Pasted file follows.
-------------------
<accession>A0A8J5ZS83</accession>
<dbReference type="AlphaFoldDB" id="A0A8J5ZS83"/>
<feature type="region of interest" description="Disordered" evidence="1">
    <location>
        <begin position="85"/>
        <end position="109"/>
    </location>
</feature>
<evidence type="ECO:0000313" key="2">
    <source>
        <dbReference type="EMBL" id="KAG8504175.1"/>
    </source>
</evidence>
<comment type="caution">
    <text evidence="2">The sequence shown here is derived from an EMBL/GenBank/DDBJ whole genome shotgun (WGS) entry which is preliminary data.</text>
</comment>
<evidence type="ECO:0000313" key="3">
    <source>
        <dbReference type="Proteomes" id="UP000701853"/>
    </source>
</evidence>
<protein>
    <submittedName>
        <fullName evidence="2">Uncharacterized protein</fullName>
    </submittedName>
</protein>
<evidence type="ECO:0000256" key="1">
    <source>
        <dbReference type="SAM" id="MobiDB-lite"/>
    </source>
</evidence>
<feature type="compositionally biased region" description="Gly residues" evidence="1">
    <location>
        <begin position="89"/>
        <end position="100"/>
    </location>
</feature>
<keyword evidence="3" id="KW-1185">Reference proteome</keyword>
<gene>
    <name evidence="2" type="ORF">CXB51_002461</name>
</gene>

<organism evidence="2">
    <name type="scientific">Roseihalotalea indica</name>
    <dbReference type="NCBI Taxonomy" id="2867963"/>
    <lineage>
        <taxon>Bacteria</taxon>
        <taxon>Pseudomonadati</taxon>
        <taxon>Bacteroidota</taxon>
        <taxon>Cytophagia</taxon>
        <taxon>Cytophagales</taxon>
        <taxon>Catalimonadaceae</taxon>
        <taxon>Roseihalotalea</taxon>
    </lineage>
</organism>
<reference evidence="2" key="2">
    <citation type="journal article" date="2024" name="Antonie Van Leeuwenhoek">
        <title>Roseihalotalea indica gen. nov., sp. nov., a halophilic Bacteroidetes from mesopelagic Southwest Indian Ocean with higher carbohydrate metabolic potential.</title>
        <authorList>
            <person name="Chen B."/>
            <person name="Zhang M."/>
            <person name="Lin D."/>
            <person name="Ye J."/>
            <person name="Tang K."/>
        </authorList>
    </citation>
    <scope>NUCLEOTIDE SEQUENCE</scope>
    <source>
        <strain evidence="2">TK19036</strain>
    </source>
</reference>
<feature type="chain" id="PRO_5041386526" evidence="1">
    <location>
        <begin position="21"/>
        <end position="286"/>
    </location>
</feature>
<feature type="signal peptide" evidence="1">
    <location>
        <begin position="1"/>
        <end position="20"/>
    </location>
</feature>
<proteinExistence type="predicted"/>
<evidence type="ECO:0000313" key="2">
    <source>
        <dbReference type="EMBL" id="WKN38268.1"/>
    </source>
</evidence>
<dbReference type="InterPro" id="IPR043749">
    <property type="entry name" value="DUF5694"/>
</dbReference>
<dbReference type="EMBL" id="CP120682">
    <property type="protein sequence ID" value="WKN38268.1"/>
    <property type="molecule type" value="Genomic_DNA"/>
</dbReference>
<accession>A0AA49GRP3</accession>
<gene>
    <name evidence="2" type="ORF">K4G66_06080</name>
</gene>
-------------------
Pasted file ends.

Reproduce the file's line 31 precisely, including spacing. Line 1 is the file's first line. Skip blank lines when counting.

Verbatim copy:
</evidence>